News Summary for February 2022: Online Gambling, Crypto & Payments

Considering the latest developments in Ukraine, Fast Offshore brings you the top news from Payments, Online Gambling, Blockchain, related to the crisis.

Ukraine rolls out banking restrictions following the Russian invasion

The Ukrainian central bank has prohibited all payments to Russia and Belarus as well as all transactions in either of their currencies. The decision came one day after Moscow invaded from all sides and started making its way to the capital of Kyiv. In addition, the bank suspended all digital money transfers such as e-money. eWallet providers are also no longer allowed to replenish user accounts, hitting platforms like Venmo or PayPal. 

The forex market in the country has also been halted and ATM withdrawals limited, driving many Ukrainians to use cryptocurrency instead. One leading Ukrainian forex exchange reported an increase in traffic and purchases of Tether, a crypto pegged to the USD. Before the war, the government had been keen to position the country as a cryptocurrency hub, and it had plans to open up to various companies and investors. It is unknown how long the measures will last as the invasion is still underway, and there is no indication of how things will play out.

Massive sanctions rolled out against Russia

Following the invasion of Ukraine, the US, UK, and most of Europe have rolled out heavy sanctions against Moscow, warning of more if the situation continues to deteriorate. In the UK, the government imposed severe sanctions, including freezing all Russian state-owned and certain company-owned assets in British banks. In addition, over 100 oligarchs and firms have been seized to the tune of hundreds of billions of pounds. New restrictions have also been put in place to prevent Russians from accessing British banks. Additionally, the UK is working with other countries to move towards excluding Russia from the SWIFT system.

In the EU, member states have agreed to freeze the assets of Putin and his Foreign Affairs Minister Sergei Lavrov. Other sanctions include those against the financial sector, energy, transport, and export, with a third package of even more severe sanctions in the pipeline. These measures have been adopted by countries outside of the EU, including member states in the Balkans.

In the US, sanctions include the export of technology which President Joe Biden said will severely limit Russia’s ability to advance crucial parts of its military. He also cracked down on oligarchs and the families of those considered close to the Kremlin.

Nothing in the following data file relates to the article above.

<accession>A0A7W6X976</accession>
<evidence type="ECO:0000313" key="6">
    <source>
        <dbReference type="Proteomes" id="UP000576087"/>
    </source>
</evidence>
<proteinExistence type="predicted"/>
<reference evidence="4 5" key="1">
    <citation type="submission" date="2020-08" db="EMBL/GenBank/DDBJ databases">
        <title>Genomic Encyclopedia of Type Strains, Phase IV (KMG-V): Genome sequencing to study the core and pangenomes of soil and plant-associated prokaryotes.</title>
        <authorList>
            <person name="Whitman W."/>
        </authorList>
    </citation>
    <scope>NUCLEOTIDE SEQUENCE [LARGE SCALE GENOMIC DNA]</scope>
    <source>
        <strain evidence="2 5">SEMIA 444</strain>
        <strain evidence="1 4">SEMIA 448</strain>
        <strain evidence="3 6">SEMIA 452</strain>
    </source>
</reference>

iGaming firms scramble to help Ukraine

Leading online gambling companies around the world have started rallying support for Ukraine as the country is gripped by a Russian invasion. With a developing iGaming sector and plenty of iGaming professionals coming from the country, as well as developers, game studios and support networks, the pinch on the sector is being felt. 

Several firms have offered to relocate and fly out staff and their immediate family using company funds. Others have offered grants for team members to help them leave either temporarily or permanently while others are in the process of doing so. Some companies have gone a step further and said they will end working relationships with Russian suppliers and partners, as well as clients, in a show of solidarity.   

Cryptocurrency helps out the Ukrainian army

A surge in bitcoin transfers has also been reported over the last few days with almost half a million dollars donated to an NGO assisting the Ukrainian military. This came as the value of bitcoin and various other crypto plunged after news of the invasion broke. Figures released by a blockchain company called Elliptic found that more than $5 million had been donated to Ukraine including other crypto coins, not just bitcoin. In addition, a local media, The Kyiv Independent which publishes in the English language, has raised around $15,000 in cryptocurrency.

The use of cryptocurrency during this war echoes the role it played in the Afghanistan crisis during summer and autumn 2021. As banks closed and were crippled across the country, cryptocurrency was used to get money to people, and also to pay to get them out. Apps even popped up allowing people to shop for groceries and pay in cryptocurrency, as local currency became harder to work with. 

One problem with cryptocurrency is that some fear it could be used by Russia and Russian individuals to bypass sanctions, due to its anonymity. It is likely those under sanctions had quite a long time to consider the consequences from the west, and many likely planned ahead. Therefore it is feared that many assets will have been transferred into crypto before sanctions were placed.  

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